Experts in Japan Conclude Gene-Edited Foods are SafeMarch 20, 2019
An advisory panel from Japan's Ministry of Health, Labor and Welfare has recommended to allow gene-edited foodstuffs to be sold to consumers without safety evaluations as long as the techniques involved meet certain criteria. "There is little difference between traditional breeding methods and gene editing in terms of safety," said Hirohito Sone, an endocrinologist at Niigata University who chaired the expert panel.
Japan's final report on gene-edited foods has been approved, and an earlier draft states that no safety screening should be required provided the techniques used do not leave foreign genes or parts of genes in the target organism. The panel concluded it would be reasonable to require information on the editing technique, the genes targeted for modification, and other details from developers or users that would be made public while respecting proprietary information.
For more details, read the article in Science.
The Crop Biotech Update is a weekly newsletter of ISAAA, a not-for-profit organization. The CBU is distributed for free to over 23,000 subscribers worldwide to inform them about the key developments in biosciences, especially in agricultural biotechnology. Your support will help us in our mission to feed the world with knowledge. You can help by donating as little as $10.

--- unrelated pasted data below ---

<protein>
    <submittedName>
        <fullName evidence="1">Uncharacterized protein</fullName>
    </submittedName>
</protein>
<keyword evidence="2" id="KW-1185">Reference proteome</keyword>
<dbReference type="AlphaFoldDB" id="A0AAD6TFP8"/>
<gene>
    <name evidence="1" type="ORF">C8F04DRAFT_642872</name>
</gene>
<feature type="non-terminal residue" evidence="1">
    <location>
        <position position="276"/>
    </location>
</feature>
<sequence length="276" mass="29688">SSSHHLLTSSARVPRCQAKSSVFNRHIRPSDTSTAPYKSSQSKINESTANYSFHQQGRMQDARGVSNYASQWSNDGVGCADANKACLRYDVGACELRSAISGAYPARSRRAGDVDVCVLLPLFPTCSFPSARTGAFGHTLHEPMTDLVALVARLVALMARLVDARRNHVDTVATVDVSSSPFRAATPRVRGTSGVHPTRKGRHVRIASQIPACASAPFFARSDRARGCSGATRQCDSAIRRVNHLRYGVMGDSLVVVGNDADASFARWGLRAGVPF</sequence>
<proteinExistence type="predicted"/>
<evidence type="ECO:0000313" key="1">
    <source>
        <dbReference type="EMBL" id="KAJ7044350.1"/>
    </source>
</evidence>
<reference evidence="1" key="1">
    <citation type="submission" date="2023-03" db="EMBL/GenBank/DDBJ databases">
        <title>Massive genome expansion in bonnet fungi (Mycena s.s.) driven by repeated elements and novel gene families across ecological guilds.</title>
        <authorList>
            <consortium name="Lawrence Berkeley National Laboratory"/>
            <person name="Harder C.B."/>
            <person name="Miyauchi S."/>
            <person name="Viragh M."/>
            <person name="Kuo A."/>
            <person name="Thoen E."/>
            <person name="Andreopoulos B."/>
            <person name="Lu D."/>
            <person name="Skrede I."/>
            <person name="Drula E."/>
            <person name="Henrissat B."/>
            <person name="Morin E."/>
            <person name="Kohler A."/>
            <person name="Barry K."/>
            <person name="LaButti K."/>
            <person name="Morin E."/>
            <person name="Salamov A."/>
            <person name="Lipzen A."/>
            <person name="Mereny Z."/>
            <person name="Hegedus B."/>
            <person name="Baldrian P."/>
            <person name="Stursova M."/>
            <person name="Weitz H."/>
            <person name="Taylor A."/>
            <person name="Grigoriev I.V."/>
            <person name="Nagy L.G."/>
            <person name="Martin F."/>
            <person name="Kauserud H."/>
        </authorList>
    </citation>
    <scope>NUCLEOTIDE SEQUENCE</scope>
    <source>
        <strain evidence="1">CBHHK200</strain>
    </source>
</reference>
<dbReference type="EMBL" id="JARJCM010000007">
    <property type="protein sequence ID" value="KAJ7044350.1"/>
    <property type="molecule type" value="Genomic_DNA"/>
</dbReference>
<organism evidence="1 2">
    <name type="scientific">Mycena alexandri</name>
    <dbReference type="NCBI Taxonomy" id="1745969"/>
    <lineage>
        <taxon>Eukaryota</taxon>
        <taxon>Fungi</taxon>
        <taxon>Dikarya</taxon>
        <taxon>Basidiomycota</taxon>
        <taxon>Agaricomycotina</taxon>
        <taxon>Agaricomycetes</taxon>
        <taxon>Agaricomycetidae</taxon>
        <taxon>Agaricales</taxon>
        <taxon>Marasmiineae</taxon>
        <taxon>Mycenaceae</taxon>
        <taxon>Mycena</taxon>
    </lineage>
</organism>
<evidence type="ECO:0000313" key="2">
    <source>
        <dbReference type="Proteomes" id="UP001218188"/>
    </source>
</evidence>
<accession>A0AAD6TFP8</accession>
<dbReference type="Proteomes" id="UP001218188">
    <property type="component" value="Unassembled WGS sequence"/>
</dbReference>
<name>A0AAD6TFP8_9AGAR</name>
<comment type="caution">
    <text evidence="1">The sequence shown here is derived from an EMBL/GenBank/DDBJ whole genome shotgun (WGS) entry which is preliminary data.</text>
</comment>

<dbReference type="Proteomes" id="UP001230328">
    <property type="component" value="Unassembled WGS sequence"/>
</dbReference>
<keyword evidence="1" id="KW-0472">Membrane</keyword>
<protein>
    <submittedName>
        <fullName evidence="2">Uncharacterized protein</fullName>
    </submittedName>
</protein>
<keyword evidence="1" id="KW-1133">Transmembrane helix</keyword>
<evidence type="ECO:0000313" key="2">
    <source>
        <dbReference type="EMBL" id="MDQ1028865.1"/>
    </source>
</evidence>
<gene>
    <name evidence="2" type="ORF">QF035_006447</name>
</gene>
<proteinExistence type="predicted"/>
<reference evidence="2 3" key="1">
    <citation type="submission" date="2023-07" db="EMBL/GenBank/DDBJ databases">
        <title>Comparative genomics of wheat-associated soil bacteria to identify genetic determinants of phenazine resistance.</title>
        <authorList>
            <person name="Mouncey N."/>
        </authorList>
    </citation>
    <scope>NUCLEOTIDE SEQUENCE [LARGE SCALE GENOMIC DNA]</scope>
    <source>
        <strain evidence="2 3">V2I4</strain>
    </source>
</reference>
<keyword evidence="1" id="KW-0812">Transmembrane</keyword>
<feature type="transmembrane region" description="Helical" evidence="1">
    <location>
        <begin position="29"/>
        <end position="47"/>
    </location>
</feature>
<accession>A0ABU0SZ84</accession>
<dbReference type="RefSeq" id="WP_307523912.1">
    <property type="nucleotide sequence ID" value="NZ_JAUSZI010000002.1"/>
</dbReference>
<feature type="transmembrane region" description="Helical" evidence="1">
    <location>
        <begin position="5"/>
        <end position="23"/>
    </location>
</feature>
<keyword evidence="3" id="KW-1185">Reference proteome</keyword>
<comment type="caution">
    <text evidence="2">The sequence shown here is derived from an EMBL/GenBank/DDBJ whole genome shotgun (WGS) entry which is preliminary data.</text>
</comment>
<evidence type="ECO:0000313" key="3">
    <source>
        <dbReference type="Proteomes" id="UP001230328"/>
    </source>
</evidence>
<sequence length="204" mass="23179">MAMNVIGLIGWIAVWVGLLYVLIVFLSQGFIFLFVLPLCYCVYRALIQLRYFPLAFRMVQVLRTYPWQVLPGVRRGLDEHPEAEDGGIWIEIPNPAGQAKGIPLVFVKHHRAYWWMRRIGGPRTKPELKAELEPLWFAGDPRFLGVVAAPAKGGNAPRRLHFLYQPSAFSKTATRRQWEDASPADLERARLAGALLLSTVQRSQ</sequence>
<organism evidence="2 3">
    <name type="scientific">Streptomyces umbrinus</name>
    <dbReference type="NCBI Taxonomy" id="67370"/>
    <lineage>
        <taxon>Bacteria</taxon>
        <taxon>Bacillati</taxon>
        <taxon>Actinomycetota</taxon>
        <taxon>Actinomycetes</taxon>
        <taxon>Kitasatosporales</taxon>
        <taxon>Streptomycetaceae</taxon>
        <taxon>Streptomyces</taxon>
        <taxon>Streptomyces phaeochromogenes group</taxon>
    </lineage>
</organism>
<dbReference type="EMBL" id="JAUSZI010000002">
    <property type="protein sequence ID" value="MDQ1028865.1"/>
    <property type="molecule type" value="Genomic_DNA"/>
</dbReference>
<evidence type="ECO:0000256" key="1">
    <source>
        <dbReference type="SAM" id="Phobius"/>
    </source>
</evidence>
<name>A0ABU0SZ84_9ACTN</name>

See more articles:
News from Around the World
- Production of Transgenic Plants Increased as Expected, Study Shows
- Genome Editing Offers Great Prospects for South Africa
- Strong Sales Figures Indicate Demand for GM Non-browning Apple
- Australian OGTR Invites Comments on GM Chickpea Field Trial
- USDA FAS-GAIN Evaluates China's 2018 Ag-biotech Industry
- Global Team of Experts Reinventing Sugarcane for More Applications
- Scientists Release Most Complete Genome Assemblies of Cotton
- Experts in Japan Conclude Gene-Edited Foods are Safe
- Biologists Explain Genetic Origins of Saffron Crocus
- Nicotiana benthamiana as Suitable System for Expression of Cotton Boll Weevil α-amylase Inhibitor
- Soybean Cotyledon Used as Platform for Production of Therapeutic Proteins
Plant Breeding Innovations
- UC Berkeley Physicist Reports a New High Precision Method for Genetic Engineering and Gene Editing
- Scientists Discover One-Step Genome Editing Technique that Accelerates Seed Breeding
Beyond Crop Biotech
- Modern Beer Yeast Emerged from Mix of European Grape Wine, Asian Rice Wine Yeast
- GMO Fun Facts: What is GMO in Full?
Read the latest:
- Crop Biotech Update (December 1, 2022)
- Genome Editing Supplement (November 23, 2022)
- Gene Drive Supplement (December 1, 2022)
Subscribe to CBU: